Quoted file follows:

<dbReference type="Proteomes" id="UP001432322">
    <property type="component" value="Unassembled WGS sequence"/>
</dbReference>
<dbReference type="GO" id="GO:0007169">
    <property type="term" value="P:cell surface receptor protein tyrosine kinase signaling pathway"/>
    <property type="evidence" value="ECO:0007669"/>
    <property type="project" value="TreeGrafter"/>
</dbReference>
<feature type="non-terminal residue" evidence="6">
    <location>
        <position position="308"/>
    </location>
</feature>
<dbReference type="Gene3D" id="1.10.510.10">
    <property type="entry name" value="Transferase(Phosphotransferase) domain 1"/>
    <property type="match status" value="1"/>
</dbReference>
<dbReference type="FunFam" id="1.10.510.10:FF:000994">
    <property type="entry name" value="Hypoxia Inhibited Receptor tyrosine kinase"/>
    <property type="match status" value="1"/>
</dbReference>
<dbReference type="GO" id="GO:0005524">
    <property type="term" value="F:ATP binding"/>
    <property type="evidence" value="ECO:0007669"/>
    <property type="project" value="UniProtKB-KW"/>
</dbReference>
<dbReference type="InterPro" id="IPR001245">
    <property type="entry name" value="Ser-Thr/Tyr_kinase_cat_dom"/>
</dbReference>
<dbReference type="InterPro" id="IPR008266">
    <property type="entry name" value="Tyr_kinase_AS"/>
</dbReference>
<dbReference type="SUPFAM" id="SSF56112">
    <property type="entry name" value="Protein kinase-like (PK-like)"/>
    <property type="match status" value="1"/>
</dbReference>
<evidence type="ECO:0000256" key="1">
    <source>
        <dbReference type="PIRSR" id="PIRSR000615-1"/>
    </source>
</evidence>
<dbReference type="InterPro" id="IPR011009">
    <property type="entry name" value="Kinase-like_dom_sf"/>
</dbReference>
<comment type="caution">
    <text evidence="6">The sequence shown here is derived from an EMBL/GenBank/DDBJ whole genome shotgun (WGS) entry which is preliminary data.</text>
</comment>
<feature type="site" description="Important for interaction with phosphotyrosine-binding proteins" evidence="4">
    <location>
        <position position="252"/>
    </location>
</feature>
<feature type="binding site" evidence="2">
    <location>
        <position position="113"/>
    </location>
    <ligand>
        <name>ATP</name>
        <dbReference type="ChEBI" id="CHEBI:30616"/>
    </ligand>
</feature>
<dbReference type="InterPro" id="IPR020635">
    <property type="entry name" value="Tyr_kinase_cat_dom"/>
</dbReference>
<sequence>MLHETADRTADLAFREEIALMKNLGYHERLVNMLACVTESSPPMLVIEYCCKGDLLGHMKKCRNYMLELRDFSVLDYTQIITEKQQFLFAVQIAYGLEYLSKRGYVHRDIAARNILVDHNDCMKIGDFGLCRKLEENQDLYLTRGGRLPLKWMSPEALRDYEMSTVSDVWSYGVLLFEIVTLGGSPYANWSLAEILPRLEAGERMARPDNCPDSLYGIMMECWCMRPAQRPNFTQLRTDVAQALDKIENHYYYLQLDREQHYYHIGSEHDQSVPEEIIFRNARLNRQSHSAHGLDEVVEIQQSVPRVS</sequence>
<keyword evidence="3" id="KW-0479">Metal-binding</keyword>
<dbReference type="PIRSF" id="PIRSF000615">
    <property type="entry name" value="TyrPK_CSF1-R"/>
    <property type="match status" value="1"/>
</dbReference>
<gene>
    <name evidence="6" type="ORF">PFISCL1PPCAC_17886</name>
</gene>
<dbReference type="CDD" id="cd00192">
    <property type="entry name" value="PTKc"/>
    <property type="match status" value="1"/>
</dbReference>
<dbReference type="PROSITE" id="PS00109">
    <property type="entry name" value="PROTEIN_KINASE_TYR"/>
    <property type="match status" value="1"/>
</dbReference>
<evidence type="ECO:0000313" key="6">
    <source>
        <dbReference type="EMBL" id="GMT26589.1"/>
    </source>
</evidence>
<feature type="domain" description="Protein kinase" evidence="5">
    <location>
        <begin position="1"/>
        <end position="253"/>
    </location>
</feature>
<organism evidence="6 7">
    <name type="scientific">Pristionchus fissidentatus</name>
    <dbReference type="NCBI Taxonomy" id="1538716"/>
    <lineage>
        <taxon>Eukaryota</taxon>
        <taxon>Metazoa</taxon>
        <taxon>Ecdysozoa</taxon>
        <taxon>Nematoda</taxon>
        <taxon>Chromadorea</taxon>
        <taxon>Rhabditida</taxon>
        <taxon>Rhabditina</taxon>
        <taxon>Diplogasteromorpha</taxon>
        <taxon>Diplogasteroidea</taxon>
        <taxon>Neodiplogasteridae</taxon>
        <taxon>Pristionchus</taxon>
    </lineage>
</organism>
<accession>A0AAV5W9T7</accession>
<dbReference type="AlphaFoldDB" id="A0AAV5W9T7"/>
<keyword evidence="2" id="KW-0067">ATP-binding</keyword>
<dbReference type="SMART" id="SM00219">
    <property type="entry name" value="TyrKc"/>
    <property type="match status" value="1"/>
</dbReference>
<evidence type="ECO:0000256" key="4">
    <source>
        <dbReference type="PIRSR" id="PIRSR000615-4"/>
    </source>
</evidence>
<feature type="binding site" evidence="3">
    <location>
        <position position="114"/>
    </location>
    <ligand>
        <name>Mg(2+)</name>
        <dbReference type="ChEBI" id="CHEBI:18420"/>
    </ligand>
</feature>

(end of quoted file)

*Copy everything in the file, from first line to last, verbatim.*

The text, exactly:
<dbReference type="Proteomes" id="UP001432322">
    <property type="component" value="Unassembled WGS sequence"/>
</dbReference>
<dbReference type="GO" id="GO:0007169">
    <property type="term" value="P:cell surface receptor protein tyrosine kinase signaling pathway"/>
    <property type="evidence" value="ECO:0007669"/>
    <property type="project" value="TreeGrafter"/>
</dbReference>
<feature type="non-terminal residue" evidence="6">
    <location>
        <position position="308"/>
    </location>
</feature>
<dbReference type="Gene3D" id="1.10.510.10">
    <property type="entry name" value="Transferase(Phosphotransferase) domain 1"/>
    <property type="match status" value="1"/>
</dbReference>
<dbReference type="FunFam" id="1.10.510.10:FF:000994">
    <property type="entry name" value="Hypoxia Inhibited Receptor tyrosine kinase"/>
    <property type="match status" value="1"/>
</dbReference>
<dbReference type="GO" id="GO:0005524">
    <property type="term" value="F:ATP binding"/>
    <property type="evidence" value="ECO:0007669"/>
    <property type="project" value="UniProtKB-KW"/>
</dbReference>
<dbReference type="InterPro" id="IPR001245">
    <property type="entry name" value="Ser-Thr/Tyr_kinase_cat_dom"/>
</dbReference>
<dbReference type="InterPro" id="IPR008266">
    <property type="entry name" value="Tyr_kinase_AS"/>
</dbReference>
<dbReference type="SUPFAM" id="SSF56112">
    <property type="entry name" value="Protein kinase-like (PK-like)"/>
    <property type="match status" value="1"/>
</dbReference>
<evidence type="ECO:0000256" key="1">
    <source>
        <dbReference type="PIRSR" id="PIRSR000615-1"/>
    </source>
</evidence>
<dbReference type="InterPro" id="IPR011009">
    <property type="entry name" value="Kinase-like_dom_sf"/>
</dbReference>
<comment type="caution">
    <text evidence="6">The sequence shown here is derived from an EMBL/GenBank/DDBJ whole genome shotgun (WGS) entry which is preliminary data.</text>
</comment>
<feature type="site" description="Important for interaction with phosphotyrosine-binding proteins" evidence="4">
    <location>
        <position position="252"/>
    </location>
</feature>
<feature type="binding site" evidence="2">
    <location>
        <position position="113"/>
    </location>
    <ligand>
        <name>ATP</name>
        <dbReference type="ChEBI" id="CHEBI:30616"/>
    </ligand>
</feature>
<dbReference type="InterPro" id="IPR020635">
    <property type="entry name" value="Tyr_kinase_cat_dom"/>
</dbReference>
<sequence>MLHETADRTADLAFREEIALMKNLGYHERLVNMLACVTESSPPMLVIEYCCKGDLLGHMKKCRNYMLELRDFSVLDYTQIITEKQQFLFAVQIAYGLEYLSKRGYVHRDIAARNILVDHNDCMKIGDFGLCRKLEENQDLYLTRGGRLPLKWMSPEALRDYEMSTVSDVWSYGVLLFEIVTLGGSPYANWSLAEILPRLEAGERMARPDNCPDSLYGIMMECWCMRPAQRPNFTQLRTDVAQALDKIENHYYYLQLDREQHYYHIGSEHDQSVPEEIIFRNARLNRQSHSAHGLDEVVEIQQSVPRVS</sequence>
<keyword evidence="3" id="KW-0479">Metal-binding</keyword>
<dbReference type="PIRSF" id="PIRSF000615">
    <property type="entry name" value="TyrPK_CSF1-R"/>
    <property type="match status" value="1"/>
</dbReference>
<gene>
    <name evidence="6" type="ORF">PFISCL1PPCAC_17886</name>
</gene>
<dbReference type="CDD" id="cd00192">
    <property type="entry name" value="PTKc"/>
    <property type="match status" value="1"/>
</dbReference>
<dbReference type="PROSITE" id="PS00109">
    <property type="entry name" value="PROTEIN_KINASE_TYR"/>
    <property type="match status" value="1"/>
</dbReference>
<evidence type="ECO:0000313" key="6">
    <source>
        <dbReference type="EMBL" id="GMT26589.1"/>
    </source>
</evidence>
<feature type="domain" description="Protein kinase" evidence="5">
    <location>
        <begin position="1"/>
        <end position="253"/>
    </location>
</feature>
<organism evidence="6 7">
    <name type="scientific">Pristionchus fissidentatus</name>
    <dbReference type="NCBI Taxonomy" id="1538716"/>
    <lineage>
        <taxon>Eukaryota</taxon>
        <taxon>Metazoa</taxon>
        <taxon>Ecdysozoa</taxon>
        <taxon>Nematoda</taxon>
        <taxon>Chromadorea</taxon>
        <taxon>Rhabditida</taxon>
        <taxon>Rhabditina</taxon>
        <taxon>Diplogasteromorpha</taxon>
        <taxon>Diplogasteroidea</taxon>
        <taxon>Neodiplogasteridae</taxon>
        <taxon>Pristionchus</taxon>
    </lineage>
</organism>
<accession>A0AAV5W9T7</accession>
<dbReference type="AlphaFoldDB" id="A0AAV5W9T7"/>
<keyword evidence="2" id="KW-0067">ATP-binding</keyword>
<dbReference type="SMART" id="SM00219">
    <property type="entry name" value="TyrKc"/>
    <property type="match status" value="1"/>
</dbReference>
<evidence type="ECO:0000256" key="4">
    <source>
        <dbReference type="PIRSR" id="PIRSR000615-4"/>
    </source>
</evidence>
<feature type="binding site" evidence="3">
    <location>
        <position position="114"/>
    </location>
    <ligand>
        <name>Mg(2+)</name>
        <dbReference type="ChEBI" id="CHEBI:18420"/>
    </ligand>
</feature>